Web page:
What is WIN?
Corruption and Water
Water is a quencher of thirst, a grower of crops, a generator of power, fundamental to hygiene, and a basic natural resource vital for our daily existence. Water is necessary for human survival. Water is also a foundation for development. Without water, there can be no economic growth, no industry, no hydropower, no agriculture and no cities. Investing in water governance and infrastructure means investing in jobs, agriculture and food security, education, gender empowerment, environmental equity, as well as reducing infant mortality, improving health and a host of other factors that are commonly seen as the pre-requisites of progress.
Too often, this investment is blocked by corruption. Corruption keeps the poor in poverty and makes the United Nations’ Millennium Development Goals (MDG) impossible to achieve. To date, clean drinking water remains unobtainable for nearly 1.2 billion people around the world. This is not due to scarcity, but rather a lack of good governance. In many countries up to 50 percent or more of water goes unaccounted for due to unmonitored water leakages in pipes and canals, unauthorised connections from the rich and illegal tapping by the poor. The water crisis is a governance crisis with corruption at its core.
The Water Integrity Network (WIN)
Recognising this, the Water Integrity Network (WIN) was formed to support anti-corruption activities in the water sector worldwide by forging coalitions that can take action in ways that individuals or single organisations cannot. The complexity of multiple geographical and institutional levels typical of water sub-sectors makes such coalitions essential. If corruption in water worldwide is to be successfully contained, it requires the establishment and sustained functioning of local, national and international cross-sector coalitions made up of all stakeholders. The WIN welcomes organisations and individuals that view anti-corruption measures as central to equitable and sustainable development, economic efficiency and social equity. The WIN is itself a primary example of varied stakeholders coming together to increase integrity in the water sector.
What WIN can do?
The overall development aim of WIN is to reduce poverty by fighting corruption. Improved governance of water resources and services, such as through enhanced integrity, transparency, accountability and honesty, increases the chances of sustainable and equitable use of water and the expansion and effective delivery of water supply and sanitation. The Network’s specific objectives are to:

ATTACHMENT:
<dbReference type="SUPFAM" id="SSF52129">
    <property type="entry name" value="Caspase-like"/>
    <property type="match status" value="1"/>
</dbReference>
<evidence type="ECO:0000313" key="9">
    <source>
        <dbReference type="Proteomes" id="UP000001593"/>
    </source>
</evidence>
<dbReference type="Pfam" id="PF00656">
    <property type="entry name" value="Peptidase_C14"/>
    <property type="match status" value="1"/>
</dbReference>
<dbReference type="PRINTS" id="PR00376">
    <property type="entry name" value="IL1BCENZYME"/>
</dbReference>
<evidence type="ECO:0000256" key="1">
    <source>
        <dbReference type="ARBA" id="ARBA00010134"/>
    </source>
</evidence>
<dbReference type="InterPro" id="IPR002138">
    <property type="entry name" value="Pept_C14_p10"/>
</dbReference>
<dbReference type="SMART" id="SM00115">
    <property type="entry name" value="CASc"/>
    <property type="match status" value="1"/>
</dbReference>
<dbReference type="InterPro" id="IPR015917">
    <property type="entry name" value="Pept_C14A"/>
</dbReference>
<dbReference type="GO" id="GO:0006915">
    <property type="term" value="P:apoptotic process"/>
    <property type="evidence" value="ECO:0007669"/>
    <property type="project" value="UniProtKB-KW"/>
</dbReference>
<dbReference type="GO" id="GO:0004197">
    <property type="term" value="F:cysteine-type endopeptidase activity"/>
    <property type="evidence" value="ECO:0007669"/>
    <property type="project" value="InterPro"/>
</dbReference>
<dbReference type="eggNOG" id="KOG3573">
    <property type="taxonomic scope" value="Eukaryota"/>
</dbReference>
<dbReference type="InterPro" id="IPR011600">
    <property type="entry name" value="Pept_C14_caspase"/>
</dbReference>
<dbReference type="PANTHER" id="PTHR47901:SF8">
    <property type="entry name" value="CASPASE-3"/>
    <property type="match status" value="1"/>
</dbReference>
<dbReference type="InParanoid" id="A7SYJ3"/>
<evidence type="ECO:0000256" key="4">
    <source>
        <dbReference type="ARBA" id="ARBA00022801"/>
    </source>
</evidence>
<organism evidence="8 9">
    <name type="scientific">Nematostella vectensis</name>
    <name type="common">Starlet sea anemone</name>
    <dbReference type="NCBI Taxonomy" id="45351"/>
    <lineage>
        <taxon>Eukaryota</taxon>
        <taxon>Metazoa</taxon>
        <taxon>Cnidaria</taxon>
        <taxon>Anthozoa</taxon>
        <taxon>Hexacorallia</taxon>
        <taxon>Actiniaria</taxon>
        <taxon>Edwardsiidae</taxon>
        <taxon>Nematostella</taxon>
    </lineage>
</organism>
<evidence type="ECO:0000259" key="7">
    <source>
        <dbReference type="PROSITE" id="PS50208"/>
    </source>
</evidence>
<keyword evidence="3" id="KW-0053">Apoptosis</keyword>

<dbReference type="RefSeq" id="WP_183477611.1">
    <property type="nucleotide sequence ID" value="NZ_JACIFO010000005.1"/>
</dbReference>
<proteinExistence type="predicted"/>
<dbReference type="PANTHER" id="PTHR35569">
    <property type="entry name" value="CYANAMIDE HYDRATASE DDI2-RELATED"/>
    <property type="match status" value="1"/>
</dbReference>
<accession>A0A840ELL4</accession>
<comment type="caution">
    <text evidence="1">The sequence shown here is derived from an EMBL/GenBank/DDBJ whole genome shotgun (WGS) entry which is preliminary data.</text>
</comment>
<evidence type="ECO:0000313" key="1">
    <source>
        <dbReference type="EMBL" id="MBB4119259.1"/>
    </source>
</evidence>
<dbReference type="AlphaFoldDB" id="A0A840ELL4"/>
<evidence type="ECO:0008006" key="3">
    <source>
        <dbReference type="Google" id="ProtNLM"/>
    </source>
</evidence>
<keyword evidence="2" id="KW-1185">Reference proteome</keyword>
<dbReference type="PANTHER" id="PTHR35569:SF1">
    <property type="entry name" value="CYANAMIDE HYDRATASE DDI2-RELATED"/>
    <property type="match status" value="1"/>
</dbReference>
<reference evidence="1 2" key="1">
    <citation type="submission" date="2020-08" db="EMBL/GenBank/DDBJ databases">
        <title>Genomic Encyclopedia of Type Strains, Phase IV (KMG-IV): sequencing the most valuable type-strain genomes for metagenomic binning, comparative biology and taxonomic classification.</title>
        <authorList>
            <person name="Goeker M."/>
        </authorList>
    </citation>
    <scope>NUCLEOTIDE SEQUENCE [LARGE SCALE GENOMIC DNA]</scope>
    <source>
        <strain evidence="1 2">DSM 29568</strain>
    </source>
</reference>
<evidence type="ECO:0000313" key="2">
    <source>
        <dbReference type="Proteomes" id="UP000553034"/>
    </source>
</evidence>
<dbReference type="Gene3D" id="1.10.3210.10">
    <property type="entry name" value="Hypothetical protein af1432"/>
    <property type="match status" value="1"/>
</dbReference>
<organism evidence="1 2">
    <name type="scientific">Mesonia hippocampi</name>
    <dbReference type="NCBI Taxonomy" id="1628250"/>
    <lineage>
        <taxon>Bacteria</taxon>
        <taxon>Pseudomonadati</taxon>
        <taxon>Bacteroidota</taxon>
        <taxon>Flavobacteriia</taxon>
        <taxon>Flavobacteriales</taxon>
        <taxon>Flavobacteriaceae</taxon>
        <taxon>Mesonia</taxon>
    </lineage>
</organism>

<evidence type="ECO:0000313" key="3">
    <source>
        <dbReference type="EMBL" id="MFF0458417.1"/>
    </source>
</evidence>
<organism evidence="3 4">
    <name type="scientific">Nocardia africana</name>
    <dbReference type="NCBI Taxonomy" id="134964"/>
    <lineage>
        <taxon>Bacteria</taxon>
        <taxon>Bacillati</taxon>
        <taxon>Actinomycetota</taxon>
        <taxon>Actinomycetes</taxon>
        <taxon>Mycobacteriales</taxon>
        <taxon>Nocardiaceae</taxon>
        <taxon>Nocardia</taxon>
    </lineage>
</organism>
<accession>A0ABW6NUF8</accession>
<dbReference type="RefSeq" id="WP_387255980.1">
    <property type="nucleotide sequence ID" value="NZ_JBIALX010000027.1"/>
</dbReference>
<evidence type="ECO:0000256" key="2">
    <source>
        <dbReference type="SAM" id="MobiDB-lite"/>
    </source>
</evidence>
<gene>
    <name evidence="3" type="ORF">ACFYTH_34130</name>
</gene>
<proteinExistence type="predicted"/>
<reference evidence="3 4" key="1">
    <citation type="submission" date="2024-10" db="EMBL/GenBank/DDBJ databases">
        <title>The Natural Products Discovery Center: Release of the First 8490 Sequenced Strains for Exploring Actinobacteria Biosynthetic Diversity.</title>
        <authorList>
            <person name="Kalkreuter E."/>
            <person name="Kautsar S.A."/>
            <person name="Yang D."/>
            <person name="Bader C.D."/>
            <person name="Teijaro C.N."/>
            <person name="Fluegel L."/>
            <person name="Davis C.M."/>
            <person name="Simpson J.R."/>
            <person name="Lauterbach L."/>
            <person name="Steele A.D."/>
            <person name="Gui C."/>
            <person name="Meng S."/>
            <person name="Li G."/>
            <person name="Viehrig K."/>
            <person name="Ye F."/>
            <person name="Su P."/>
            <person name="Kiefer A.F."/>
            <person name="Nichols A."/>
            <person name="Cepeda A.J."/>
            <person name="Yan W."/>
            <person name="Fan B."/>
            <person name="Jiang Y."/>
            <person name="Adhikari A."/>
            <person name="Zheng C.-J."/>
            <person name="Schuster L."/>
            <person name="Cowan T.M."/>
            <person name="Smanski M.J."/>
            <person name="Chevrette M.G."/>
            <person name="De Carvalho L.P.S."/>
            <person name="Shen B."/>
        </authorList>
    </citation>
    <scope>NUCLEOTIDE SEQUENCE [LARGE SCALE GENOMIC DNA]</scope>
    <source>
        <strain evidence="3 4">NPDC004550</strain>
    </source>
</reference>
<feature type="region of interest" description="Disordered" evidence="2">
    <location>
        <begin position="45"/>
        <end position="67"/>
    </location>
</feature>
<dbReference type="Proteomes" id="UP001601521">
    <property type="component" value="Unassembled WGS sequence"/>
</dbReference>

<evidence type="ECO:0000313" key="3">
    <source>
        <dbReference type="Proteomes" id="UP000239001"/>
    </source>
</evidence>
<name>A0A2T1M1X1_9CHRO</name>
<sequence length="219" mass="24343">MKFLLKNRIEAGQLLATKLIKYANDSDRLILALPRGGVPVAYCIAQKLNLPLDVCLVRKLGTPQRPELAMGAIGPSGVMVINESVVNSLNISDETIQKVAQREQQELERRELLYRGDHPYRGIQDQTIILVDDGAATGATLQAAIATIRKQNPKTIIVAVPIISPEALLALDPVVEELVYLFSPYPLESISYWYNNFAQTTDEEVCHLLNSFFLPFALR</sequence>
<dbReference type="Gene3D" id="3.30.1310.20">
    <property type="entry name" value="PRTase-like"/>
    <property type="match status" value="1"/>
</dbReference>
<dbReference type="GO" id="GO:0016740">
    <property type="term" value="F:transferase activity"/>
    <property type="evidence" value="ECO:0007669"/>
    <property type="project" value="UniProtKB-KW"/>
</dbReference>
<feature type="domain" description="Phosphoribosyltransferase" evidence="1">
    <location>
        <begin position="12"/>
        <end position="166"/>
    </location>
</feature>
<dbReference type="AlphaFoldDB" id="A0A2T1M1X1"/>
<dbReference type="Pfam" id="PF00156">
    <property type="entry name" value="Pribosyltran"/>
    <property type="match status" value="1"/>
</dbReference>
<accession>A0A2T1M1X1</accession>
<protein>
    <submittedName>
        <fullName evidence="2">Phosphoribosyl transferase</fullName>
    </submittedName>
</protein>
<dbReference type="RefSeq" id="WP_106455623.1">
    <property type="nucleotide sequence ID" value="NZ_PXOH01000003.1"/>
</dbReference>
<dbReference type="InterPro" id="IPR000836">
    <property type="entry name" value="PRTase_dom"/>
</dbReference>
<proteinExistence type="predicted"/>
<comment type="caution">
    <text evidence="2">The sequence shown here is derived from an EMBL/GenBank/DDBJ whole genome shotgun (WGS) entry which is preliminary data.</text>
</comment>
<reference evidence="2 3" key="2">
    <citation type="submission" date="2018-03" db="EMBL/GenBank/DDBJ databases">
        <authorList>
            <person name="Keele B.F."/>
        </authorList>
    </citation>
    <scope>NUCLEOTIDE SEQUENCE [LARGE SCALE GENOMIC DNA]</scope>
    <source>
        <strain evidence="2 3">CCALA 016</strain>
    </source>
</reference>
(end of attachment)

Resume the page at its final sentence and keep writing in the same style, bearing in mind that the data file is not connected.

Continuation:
Promote increased awareness and understanding of corruption issues related to water;
Improve the information and knowledge base and disseminate effective anti-corruption methodologies and best practices relevant for organisations working with water;
Support practical actions to fight corruption in water;
Develop monitoring mechanisms relating to corruption in water; and
Encourage and support enhanced capacity development of governments, civil society, private sector and all other interested parties to undertake and coordinate activities, advocate and work together against corruption in water.
The Global Corruption Report 2008 (GCR)
Transparency International, (TI) — the global civil society organisation leading the fight against corruption — and the Water Integrity Network jointly produced the Global Corruption Report 2008 (GCR), with a special thematic focus on corruption in the water sector. Each year the GCR offers systematic, expert analysis on the state of corruption around the globe. The GCR 2008 includes practical recommendations for practitioners, international financial institutions and other donor agencies, as well as for civil society on fighting corruption in water sector.
The Strategic Framework for Action 2009-2015
To support the water community in corruption prevention, the Water Integrity Network has based its strategy for action 2009-2015 on the set of recommendations provided by the Global Corruption Report. The overall objective of the WIN strategy is to promote pro-poor water integrity practice by building coalitions at local, regional and global levels to jointly improve integrity. Read more about the WIN Strategic Framework for Action.
The Water Integrity Network is funded by grants from the Governments of Germany (BMZ), Sweden (SIDA), Switzerland (SDC), and The Netherlands (DGIS). Additional support for Water Integrity Action is generated through cooperation with strategic partners and members at international, regional and country levels.
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